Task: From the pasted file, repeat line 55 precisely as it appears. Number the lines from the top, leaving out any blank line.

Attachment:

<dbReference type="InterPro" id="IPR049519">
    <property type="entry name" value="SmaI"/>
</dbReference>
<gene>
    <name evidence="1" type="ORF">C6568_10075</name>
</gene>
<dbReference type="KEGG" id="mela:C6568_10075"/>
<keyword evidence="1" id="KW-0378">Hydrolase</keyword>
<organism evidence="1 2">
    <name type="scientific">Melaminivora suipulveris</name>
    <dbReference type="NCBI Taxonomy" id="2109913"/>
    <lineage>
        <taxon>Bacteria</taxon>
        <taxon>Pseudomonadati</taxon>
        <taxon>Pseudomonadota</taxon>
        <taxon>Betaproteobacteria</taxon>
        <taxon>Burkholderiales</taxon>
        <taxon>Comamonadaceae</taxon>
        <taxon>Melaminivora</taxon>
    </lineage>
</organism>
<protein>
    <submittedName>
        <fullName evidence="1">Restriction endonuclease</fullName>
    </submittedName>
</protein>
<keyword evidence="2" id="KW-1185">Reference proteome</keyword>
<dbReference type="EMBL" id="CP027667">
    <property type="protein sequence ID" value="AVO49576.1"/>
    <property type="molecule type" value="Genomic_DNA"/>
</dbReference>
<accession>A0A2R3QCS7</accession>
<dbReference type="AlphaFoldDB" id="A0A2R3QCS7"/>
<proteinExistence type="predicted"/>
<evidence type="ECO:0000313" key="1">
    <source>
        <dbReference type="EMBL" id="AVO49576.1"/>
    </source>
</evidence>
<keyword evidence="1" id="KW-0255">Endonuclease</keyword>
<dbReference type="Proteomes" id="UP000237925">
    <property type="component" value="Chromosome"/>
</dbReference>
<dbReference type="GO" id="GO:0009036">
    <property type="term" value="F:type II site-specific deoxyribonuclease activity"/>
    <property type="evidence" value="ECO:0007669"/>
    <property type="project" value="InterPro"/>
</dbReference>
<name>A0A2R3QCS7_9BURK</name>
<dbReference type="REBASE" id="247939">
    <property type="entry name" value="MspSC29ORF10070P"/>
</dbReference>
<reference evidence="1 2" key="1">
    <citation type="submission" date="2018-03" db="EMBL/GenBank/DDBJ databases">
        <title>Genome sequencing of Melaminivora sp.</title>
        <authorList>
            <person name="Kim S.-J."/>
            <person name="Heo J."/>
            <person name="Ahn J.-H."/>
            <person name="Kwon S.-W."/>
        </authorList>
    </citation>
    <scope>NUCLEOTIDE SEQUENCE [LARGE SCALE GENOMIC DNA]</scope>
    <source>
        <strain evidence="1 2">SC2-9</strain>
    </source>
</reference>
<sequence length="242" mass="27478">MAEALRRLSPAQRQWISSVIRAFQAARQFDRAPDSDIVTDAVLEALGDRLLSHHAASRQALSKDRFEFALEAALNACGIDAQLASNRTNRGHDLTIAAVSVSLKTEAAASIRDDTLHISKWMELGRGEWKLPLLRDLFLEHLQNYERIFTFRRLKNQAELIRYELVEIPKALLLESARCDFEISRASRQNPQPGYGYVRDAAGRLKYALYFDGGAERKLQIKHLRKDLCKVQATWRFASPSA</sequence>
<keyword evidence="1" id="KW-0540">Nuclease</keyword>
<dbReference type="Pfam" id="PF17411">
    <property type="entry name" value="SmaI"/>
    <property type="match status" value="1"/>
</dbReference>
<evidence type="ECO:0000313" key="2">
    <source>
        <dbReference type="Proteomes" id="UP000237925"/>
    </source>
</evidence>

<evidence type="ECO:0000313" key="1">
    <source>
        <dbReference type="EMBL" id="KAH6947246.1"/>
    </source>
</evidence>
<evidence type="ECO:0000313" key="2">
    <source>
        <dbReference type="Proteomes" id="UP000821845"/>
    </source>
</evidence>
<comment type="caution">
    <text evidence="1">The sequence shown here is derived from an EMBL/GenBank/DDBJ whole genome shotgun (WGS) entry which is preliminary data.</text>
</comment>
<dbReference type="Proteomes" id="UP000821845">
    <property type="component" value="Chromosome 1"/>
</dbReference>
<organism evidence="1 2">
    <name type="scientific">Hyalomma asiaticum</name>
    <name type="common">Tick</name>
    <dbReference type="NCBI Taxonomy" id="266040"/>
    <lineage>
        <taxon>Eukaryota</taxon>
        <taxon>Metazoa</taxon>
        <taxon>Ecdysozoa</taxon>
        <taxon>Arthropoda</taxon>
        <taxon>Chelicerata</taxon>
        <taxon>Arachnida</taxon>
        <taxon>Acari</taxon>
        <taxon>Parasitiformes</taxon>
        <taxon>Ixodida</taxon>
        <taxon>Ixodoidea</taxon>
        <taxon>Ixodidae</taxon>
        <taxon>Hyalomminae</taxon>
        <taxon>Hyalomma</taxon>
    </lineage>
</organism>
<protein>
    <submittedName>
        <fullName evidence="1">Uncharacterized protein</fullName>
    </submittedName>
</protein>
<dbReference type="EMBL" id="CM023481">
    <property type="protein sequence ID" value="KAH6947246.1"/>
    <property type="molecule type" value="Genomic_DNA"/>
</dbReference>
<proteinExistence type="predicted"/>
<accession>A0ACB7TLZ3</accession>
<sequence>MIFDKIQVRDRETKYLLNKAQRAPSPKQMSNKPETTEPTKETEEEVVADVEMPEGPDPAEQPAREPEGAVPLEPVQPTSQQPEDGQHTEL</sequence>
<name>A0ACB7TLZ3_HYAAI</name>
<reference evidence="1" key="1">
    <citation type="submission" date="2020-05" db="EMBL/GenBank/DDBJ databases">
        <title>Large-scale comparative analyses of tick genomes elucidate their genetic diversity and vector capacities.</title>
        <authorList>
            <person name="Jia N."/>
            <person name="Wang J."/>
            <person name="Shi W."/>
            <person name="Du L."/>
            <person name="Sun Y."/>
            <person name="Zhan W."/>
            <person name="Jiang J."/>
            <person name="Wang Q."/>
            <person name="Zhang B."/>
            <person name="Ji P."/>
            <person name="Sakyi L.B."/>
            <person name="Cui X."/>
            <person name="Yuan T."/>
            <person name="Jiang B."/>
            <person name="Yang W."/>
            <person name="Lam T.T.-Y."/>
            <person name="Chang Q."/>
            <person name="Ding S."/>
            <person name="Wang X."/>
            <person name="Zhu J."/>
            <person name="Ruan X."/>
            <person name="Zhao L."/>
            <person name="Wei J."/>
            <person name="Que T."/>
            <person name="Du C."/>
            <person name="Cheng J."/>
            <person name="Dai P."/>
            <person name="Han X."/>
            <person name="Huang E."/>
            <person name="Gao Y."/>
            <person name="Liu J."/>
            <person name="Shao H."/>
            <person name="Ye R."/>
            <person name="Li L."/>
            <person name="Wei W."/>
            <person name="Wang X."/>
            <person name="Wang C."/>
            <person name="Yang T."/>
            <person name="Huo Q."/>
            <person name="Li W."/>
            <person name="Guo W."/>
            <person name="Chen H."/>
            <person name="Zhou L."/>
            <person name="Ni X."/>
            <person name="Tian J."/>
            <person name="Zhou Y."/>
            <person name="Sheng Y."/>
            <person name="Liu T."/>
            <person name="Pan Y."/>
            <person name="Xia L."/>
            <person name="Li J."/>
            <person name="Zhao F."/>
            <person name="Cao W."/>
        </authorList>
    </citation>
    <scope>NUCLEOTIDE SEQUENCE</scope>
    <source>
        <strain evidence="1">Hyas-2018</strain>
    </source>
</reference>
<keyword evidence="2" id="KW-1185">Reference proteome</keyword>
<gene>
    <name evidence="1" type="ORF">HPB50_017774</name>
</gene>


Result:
        <title>Genome sequencing of Melaminivora sp.</title>